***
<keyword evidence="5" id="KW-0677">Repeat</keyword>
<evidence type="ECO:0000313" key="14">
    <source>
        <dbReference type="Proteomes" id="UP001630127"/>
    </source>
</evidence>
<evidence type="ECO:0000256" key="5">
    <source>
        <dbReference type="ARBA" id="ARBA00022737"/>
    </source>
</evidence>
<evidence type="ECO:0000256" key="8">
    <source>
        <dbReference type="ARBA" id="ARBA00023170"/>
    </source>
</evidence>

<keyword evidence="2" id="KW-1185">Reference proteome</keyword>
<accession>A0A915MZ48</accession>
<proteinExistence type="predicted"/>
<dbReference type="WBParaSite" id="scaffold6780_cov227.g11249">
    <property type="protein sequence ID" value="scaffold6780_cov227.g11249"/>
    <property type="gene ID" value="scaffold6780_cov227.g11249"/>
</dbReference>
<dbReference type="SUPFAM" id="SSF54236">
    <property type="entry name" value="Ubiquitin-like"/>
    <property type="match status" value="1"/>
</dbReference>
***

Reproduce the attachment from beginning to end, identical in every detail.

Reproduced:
<keyword evidence="5" id="KW-0677">Repeat</keyword>
<evidence type="ECO:0000313" key="14">
    <source>
        <dbReference type="Proteomes" id="UP001630127"/>
    </source>
</evidence>
<evidence type="ECO:0000256" key="5">
    <source>
        <dbReference type="ARBA" id="ARBA00022737"/>
    </source>
</evidence>
<evidence type="ECO:0000256" key="8">
    <source>
        <dbReference type="ARBA" id="ARBA00023170"/>
    </source>
</evidence>

<keyword evidence="2" id="KW-1185">Reference proteome</keyword>
<accession>A0A915MZ48</accession>
<proteinExistence type="predicted"/>
<dbReference type="WBParaSite" id="scaffold6780_cov227.g11249">
    <property type="protein sequence ID" value="scaffold6780_cov227.g11249"/>
    <property type="gene ID" value="scaffold6780_cov227.g11249"/>
</dbReference>
<dbReference type="SUPFAM" id="SSF54236">
    <property type="entry name" value="Ubiquitin-like"/>
    <property type="match status" value="1"/>
</dbReference>